The Particular, the Universal, and Human Rights

Photo by flickr user ActionAid India is licensed under CC BY-NC-ND 2.0

In July of 2017, a month and a half before I started the John Gardner Fellowship with a placement at Human Rights Watch, I went to a teach-in held by Dalit rights activist Thenmozhi Soundararajan. I attended as part of the group Alliance of South Asians Taking Action (ASATA), a community group I deeply love that organizes and advocates for South Asian Americans. As Thenmozhi spoke about the violence Dalit women face in India, and the Hindu nationalist forces that encourage it, she told us, “this is the fight for Dalit human rights.” She told us, a room full of diasporic South Asians, that Dalit activists were interested in international advocacy.

As she pushed on, I meditated on the statement: “Dalit human rights.” As with other, parallel phrases—disability rights, women’s human rights, LGBT human rights—the phrase has a demand hidden in it. It calls for the framework of law and discourse that constitutes Human Rights to recognize the specificities of Dalit struggle, of untouchability and inherited discrimination. Thenmozhi’s point illustrated what is, in my time as a fellow in Human Rights Watch, a central tension of Human Rights as a methodology. Human Rights are both universal and particular.

Human Rights institute a state obligation to all people within their borders, of all genders, ethnicities, and abilities, including a right to live free from discrimination. But in order to reach the needs of different and marginalized people, international law and human rights bodies must constantly adapt to new particularities, and learn newly imagined rights. In incorporating movements for specific communities, the movement for Human Rights becomes more vibrant, precise, and effective.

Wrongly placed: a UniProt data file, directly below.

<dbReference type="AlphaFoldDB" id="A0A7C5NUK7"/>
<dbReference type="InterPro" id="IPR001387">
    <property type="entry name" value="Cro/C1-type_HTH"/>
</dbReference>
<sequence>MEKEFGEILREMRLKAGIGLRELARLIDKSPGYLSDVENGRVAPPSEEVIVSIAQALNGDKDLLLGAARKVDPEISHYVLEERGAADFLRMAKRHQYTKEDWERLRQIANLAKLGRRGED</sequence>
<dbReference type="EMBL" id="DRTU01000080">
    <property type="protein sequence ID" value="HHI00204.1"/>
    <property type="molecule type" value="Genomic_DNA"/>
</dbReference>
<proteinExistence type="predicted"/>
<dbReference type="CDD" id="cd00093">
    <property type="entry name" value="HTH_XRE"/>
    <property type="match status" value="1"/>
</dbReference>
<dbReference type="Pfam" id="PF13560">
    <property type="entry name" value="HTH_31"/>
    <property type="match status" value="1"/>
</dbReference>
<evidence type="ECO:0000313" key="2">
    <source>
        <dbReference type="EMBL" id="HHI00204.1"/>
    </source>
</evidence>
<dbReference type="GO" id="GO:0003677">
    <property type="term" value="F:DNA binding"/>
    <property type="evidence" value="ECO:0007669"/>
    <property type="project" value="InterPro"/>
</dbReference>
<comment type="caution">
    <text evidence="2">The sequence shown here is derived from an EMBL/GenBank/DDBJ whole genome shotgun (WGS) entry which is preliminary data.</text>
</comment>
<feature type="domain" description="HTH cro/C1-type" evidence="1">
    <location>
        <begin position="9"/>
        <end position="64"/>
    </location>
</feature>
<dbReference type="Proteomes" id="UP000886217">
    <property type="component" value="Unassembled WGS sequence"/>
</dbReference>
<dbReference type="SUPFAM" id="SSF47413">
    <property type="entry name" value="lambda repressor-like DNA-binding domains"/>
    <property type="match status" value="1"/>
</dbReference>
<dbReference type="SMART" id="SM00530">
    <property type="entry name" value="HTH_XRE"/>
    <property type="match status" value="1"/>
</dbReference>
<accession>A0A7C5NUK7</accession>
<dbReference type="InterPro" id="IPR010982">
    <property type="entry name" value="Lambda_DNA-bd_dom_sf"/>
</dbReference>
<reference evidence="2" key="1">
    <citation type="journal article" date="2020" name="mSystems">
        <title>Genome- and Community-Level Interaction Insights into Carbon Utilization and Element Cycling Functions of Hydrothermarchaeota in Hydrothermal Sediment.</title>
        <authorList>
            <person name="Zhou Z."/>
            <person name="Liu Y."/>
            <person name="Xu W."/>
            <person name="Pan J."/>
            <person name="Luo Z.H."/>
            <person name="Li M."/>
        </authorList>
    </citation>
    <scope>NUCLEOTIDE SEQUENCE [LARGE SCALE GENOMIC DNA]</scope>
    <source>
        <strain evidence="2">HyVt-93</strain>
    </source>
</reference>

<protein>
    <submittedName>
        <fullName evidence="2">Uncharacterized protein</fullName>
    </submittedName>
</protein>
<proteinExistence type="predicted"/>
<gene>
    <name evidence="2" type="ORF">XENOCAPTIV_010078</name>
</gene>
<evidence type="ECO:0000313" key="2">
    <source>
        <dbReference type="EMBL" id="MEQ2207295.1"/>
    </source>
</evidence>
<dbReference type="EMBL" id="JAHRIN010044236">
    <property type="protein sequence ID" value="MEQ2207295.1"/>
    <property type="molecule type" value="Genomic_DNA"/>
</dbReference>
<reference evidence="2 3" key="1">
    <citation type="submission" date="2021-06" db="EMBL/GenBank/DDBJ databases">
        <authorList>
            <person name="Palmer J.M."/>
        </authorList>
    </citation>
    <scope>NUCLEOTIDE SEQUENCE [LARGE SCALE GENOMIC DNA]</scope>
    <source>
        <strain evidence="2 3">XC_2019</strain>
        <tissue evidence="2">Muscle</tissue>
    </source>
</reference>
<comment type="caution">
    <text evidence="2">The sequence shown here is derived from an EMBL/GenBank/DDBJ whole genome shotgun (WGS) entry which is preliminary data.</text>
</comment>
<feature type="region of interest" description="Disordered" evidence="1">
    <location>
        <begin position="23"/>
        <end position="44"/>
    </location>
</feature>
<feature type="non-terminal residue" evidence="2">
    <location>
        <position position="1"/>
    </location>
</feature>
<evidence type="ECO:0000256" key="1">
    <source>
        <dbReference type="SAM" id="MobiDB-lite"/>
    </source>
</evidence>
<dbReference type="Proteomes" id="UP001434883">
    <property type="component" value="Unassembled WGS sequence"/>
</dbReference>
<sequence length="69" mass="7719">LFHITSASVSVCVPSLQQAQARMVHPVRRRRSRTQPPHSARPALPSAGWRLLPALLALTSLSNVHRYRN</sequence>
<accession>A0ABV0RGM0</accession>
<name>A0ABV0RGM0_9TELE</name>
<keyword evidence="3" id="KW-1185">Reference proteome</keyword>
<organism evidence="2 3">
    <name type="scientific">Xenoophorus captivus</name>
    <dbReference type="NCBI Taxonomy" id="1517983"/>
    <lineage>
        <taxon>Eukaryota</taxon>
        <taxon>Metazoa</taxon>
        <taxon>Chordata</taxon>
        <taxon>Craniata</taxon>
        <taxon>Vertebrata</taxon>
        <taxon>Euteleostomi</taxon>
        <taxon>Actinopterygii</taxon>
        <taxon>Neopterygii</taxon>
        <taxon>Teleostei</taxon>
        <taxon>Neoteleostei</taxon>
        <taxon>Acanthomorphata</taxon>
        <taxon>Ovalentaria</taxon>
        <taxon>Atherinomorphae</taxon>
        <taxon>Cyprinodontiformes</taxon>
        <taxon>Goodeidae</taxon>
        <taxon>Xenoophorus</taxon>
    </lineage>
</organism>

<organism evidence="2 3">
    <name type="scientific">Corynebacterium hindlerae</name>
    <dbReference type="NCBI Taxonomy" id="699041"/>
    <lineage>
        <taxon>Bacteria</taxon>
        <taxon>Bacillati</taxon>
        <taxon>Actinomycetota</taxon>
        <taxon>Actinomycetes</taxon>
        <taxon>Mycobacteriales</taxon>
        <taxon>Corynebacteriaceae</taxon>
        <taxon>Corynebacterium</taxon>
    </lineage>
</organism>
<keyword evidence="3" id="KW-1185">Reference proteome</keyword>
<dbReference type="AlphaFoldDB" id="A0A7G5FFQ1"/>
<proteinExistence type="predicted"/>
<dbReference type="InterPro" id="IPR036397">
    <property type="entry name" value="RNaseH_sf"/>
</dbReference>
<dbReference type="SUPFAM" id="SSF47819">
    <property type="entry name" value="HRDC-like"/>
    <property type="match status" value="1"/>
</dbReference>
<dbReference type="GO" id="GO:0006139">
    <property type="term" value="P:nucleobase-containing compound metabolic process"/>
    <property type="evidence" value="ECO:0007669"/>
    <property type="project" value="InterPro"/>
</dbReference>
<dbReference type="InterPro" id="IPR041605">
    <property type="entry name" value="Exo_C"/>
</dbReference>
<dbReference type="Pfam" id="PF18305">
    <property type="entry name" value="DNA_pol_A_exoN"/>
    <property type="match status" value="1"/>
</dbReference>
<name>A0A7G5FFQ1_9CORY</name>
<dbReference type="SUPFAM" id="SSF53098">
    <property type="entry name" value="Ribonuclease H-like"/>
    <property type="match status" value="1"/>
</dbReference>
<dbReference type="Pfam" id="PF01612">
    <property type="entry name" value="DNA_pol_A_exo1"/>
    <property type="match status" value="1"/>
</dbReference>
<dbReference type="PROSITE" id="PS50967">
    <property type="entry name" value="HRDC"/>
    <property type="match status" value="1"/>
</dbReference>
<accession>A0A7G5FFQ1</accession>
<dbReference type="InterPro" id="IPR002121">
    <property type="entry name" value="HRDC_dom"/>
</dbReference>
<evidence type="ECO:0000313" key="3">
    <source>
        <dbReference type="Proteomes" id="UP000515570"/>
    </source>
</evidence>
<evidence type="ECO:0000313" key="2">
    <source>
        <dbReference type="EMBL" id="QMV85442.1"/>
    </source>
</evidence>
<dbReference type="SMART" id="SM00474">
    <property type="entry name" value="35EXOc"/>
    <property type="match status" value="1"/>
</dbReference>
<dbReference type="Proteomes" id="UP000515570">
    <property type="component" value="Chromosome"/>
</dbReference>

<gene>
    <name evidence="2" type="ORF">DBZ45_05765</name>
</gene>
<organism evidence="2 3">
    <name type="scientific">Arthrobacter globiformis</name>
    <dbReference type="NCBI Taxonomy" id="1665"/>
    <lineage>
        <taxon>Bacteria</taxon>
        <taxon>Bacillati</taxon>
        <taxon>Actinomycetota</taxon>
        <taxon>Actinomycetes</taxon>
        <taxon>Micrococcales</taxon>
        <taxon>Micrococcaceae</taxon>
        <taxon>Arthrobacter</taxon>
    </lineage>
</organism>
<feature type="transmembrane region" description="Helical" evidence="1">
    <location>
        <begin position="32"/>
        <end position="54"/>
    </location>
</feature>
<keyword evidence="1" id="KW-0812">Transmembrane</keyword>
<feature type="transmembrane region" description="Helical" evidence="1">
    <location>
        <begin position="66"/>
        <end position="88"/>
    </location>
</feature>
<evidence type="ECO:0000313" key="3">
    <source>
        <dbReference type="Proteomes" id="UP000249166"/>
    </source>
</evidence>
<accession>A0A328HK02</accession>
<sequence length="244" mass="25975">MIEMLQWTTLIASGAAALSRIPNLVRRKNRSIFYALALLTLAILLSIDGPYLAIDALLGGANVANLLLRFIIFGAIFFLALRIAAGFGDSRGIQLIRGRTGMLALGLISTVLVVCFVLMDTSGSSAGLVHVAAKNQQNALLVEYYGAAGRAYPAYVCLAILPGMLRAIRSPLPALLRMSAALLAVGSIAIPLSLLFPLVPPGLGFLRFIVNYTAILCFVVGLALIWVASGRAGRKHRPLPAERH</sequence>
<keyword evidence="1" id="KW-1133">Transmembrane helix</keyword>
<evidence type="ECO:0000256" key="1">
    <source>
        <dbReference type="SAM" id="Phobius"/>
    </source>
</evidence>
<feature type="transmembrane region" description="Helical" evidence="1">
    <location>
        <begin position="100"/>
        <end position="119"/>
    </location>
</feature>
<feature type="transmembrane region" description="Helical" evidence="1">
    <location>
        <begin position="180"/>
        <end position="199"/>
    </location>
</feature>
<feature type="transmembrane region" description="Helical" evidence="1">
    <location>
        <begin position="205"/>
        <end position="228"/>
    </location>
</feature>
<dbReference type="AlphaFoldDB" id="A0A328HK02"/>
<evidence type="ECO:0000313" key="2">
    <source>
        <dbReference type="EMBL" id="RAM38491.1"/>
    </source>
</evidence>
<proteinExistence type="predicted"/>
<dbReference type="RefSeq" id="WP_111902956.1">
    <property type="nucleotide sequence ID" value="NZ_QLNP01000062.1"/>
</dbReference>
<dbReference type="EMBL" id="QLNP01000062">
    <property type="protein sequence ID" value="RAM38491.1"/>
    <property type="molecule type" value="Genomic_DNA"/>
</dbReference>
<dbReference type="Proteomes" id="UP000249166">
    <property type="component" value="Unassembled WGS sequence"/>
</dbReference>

In the broader system of Human Rights bodies and UN frameworks, that incorporation might look like treaties that institute new protections. The Convention for the Elimination of Discrimination Against Women, the Convention on the Rights of Persons with Disabilities, and the Declaration on the Rights of Indigenous Peoples are examples of redefining the scope of human rights to bring overlooked people into the fold.

And within my organization, colleagues analyze how policies that account for menstrual hygiene and reproductive rights are crucial to effective exercise of human rights. They add to the global conversation on how to best implement legal gender recognition for trans- and gender- non conforming people, and how patriarchy and homophobia create violent, repressive environments for queer women. And in the case of Dalit Human Rights, researchers work to document discriminatory practices of forced manual scavenging and hidden apartheid against Dalits and define the right to sanitation. Interview by interview, report by report, the work underscores that institution of Human Rights are impossible without sustained and rigorous attention to complex social marginalization.

As a Gardner Fellow coming to Human Rights Watch from an idealistic, committed, but deeply jaded social justice community at UC Berkeley, I found myself with a tendency to dismiss whole systems as outdated and discriminatory under the guise of “critique.” And Human Rights institutions have absolutely been historically unresponsive to certain forms of social and economic marginalization. But from my new corner of this world, with my “LGBT Rights are Human Rights” and “Women’s Rights are Human Rights” posters hanging on my wall, I am inspired by the diligence and precision of my colleagues, by their dedication to inclusion. And I am inspired by the activists, thinkers, and organizers who take up the methodology of Human Rights to build new and crucial space for their communities, a shared language and movement, and a world in which their Human Rights are universally relevant and recognized.


Photo by flickr user ActionAid India is licensed under CC BY-NC-ND 2.0